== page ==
Upon opening the box that I received I found the Echo, extra battery, external charging unit, instructions, memory card, cables. The Echo comes stock with Android 2.2.1. There are no rumors if Gingerbread will be available in the future. Gingerbread could probably help the eminent battery life issue, but that is something that I’m sure Kyocera is looking at.
The dual touchscreen flip is a little challenging to get used to. The screens are made of Corning Gorilla Glass. I am sure that there is still a break issue if the phone is dropped, but I am not sure. Even though the Echo doesn’t have a dual core processor the phone is very snappy.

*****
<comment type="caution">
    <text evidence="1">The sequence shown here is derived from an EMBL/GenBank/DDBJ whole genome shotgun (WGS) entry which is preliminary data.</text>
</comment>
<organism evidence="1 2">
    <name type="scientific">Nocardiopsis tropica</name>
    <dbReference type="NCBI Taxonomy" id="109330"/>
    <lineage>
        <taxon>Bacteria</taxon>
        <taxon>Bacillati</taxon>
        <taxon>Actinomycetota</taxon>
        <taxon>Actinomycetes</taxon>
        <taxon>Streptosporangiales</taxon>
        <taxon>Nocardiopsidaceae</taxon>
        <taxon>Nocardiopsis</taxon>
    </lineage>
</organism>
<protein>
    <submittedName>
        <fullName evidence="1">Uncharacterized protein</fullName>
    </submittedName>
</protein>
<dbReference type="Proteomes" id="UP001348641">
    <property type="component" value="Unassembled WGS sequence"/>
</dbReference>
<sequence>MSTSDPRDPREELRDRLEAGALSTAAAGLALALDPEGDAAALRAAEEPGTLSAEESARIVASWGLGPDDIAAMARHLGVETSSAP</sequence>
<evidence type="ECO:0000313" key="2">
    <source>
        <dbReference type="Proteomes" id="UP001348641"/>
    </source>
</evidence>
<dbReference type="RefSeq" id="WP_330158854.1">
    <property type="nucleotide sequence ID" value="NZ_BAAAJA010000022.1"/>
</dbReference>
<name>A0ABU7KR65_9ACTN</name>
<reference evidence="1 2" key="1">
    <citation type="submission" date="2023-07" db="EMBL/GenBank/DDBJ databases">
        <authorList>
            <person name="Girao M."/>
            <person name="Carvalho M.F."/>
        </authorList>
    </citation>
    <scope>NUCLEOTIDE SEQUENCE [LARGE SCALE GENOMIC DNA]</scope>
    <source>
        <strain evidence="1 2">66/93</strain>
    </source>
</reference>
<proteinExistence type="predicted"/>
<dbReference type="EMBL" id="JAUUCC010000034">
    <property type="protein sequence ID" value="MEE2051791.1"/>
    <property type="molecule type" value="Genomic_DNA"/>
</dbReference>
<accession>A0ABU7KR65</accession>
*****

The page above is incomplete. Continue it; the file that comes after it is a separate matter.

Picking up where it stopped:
Kyocera was smart with this unit. Thinking ahead for possible battery use issues they included an external charging unit, and battery. The charging unit can be used for charging the extra battery, or can actually be switched to charge the phone. This was very convenient to have.
With all of the features that this phone does have I am amazed that they cut out some of the more important features that are in a good portion of phones that are coming out. The features I refer to include: 4G connectivity, Front facing camera.
I find that the speaker on the Echo is slightly weaker than expected. The dual screen capability is nice, but more apps should have been designed to use the dual screen capability to its fullest. The phone is a bit more square than I originally expected. It is slightly smaller than the Epic that I own.
Check back next week for Part 2 of my review of the Kyocera Echo.